The stewardess, blond and pretty, with a lisp—Fathen your theat belths—sashayed up and down the aisles, checking on them. When they finally began to roll, the young mother’s face went white. “I’m a bit nervous,” she whispered to Ruby.
“Take deep breaths,” Ruby told her.
But as soon as they took off, Ruby knew something was wrong.
“Does it always feel like this?” her seatmate asked.
Ruby didn’t tell her that, no, it didn’t feel like this. They were too low. They should be climbing. Why weren’t they climbing?
“Can you hold the baby for a minute?” and she shoved the baby at Ruby. “I think I’m going to be sick.”
Ruby took the baby. He clutched her necklace, a golden strawberry on a thin chain, while his mother retched. The chain broke. So what?
For seven horrible minutes, seven minutes that felt like hours, years, a whole lifetime, everything seemed to be in slow motion. Ruby heard only the thump of her own heart, not the screaming, not the wailing, not the two-hundred-pound wrestler seated behind her reciting the Lord’s Prayer.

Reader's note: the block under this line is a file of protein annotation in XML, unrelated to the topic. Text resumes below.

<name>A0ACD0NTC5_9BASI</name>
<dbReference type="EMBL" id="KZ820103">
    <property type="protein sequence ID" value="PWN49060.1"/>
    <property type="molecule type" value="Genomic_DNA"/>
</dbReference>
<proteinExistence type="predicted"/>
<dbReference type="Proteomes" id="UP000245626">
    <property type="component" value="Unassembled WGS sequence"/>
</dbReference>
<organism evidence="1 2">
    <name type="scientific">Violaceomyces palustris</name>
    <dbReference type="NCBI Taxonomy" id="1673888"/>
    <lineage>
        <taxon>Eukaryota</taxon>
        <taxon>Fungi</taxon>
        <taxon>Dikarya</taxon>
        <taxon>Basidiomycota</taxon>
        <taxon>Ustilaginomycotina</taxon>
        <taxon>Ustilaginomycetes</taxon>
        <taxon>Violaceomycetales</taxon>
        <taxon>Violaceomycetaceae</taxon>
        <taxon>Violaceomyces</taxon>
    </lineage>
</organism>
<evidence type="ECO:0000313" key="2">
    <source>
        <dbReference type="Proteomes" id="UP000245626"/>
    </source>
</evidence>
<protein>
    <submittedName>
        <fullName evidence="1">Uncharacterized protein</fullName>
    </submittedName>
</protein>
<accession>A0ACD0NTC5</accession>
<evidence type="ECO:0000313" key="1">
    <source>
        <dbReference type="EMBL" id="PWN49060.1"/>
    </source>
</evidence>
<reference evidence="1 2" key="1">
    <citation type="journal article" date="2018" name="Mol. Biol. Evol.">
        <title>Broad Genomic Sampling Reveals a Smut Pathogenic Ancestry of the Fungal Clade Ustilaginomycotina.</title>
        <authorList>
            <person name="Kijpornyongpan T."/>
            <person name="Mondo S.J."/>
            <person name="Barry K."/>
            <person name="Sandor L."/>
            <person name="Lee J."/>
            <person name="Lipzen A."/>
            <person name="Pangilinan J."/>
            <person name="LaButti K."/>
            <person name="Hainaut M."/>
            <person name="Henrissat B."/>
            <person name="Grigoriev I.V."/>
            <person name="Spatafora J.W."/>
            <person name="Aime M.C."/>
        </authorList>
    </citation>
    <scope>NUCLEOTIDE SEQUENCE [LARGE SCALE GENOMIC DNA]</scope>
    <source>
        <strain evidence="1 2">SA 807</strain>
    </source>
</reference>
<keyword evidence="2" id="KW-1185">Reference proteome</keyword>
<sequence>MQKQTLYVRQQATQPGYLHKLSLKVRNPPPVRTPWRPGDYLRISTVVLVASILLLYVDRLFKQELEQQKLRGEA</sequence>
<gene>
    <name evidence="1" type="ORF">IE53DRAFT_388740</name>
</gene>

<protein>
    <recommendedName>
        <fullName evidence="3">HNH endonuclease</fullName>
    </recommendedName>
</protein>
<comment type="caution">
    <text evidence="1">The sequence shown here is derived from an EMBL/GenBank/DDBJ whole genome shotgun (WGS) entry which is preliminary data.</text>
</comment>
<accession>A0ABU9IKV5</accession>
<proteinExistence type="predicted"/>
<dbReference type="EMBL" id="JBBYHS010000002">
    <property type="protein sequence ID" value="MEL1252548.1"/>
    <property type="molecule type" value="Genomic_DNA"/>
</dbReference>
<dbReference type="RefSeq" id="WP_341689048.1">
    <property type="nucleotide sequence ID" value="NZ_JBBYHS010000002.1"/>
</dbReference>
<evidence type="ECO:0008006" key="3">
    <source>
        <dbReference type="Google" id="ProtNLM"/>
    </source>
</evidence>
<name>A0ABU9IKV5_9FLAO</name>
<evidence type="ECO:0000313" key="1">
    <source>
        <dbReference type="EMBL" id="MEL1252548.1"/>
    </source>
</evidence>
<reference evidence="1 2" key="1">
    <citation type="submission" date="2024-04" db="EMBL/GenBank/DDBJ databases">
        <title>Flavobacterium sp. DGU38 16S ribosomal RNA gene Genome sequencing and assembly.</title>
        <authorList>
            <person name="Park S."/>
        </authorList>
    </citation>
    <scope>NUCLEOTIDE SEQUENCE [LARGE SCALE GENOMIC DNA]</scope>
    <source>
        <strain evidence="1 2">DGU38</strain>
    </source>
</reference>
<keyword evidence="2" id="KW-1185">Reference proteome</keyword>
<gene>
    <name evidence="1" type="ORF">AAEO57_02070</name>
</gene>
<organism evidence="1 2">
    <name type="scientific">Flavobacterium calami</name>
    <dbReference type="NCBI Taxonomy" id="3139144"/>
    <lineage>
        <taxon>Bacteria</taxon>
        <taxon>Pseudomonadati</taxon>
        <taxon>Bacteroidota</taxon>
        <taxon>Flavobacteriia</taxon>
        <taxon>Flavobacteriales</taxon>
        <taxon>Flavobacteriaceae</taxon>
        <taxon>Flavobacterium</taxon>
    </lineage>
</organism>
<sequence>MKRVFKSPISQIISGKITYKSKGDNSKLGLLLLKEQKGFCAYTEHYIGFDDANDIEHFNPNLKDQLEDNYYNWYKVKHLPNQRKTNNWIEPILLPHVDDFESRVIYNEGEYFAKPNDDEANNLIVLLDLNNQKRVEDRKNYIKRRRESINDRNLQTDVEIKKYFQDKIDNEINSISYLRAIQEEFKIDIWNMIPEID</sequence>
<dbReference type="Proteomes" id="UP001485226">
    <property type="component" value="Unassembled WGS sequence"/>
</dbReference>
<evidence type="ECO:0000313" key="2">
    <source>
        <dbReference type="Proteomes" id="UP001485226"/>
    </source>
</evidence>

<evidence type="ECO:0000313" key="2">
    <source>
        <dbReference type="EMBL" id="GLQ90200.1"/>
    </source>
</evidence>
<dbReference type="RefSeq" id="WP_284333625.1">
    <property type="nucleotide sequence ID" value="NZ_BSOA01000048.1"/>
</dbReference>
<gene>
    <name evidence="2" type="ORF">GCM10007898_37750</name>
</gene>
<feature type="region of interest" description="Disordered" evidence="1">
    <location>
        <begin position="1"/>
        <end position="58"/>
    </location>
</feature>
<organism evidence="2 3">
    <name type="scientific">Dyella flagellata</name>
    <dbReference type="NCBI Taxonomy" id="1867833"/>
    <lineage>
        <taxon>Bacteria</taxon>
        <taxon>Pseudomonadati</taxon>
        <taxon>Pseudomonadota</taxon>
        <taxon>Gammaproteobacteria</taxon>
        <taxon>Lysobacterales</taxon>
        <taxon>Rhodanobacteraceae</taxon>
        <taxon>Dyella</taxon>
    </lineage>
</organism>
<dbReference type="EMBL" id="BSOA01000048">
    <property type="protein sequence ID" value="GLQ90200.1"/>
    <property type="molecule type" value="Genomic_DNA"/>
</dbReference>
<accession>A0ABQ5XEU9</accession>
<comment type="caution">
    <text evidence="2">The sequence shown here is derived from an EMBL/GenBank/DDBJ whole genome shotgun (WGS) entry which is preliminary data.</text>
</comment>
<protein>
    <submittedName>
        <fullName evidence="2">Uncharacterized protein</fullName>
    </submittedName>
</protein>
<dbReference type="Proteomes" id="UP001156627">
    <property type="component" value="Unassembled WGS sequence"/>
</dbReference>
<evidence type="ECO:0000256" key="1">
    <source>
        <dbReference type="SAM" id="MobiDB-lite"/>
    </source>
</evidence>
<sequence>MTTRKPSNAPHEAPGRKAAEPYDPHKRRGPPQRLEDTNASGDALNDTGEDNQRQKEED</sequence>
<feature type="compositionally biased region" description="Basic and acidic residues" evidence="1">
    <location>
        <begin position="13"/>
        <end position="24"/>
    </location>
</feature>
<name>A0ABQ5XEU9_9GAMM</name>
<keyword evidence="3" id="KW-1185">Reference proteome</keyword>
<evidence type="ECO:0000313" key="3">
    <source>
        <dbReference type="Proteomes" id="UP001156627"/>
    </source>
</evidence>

This is it? This is how it’s going to end? No, it has to be a mistake. Please, God, make it be a mistake. She held the baby close, feeling the warmth of his little body, kissing his soft cheek. He looked right into her eyes.
Outside the window the wing broke away from the plane.
Then they were falling . . . falling diagonally out of the sky.
As Henry and Todd came out of the Elks Club and started down the long flight of stairs to the street, they heard a roaring sound. “Jesus, is that what I think it is?” Todd asked, looking skyward. He opened his camera, framed the image, then clicked. Henry hoped he’d captured the plane trailing smoke, flames billowing back nearly to the tail, maybe one hundred feet above them and banking steeply to the left.
“Your car or mine?” Todd shouted.
“Mine. Let’s go!”
Henry already knew this would be his first front-page story. He drove with his hand on the horn, following the path of the plane. “Get everything you can,” he told Todd, who had no experience but was the nephew of the managing editor. “Every detail. Don’t stop to think—just do it or you’ll miss your chance.” He was talking as much to himself as to Todd.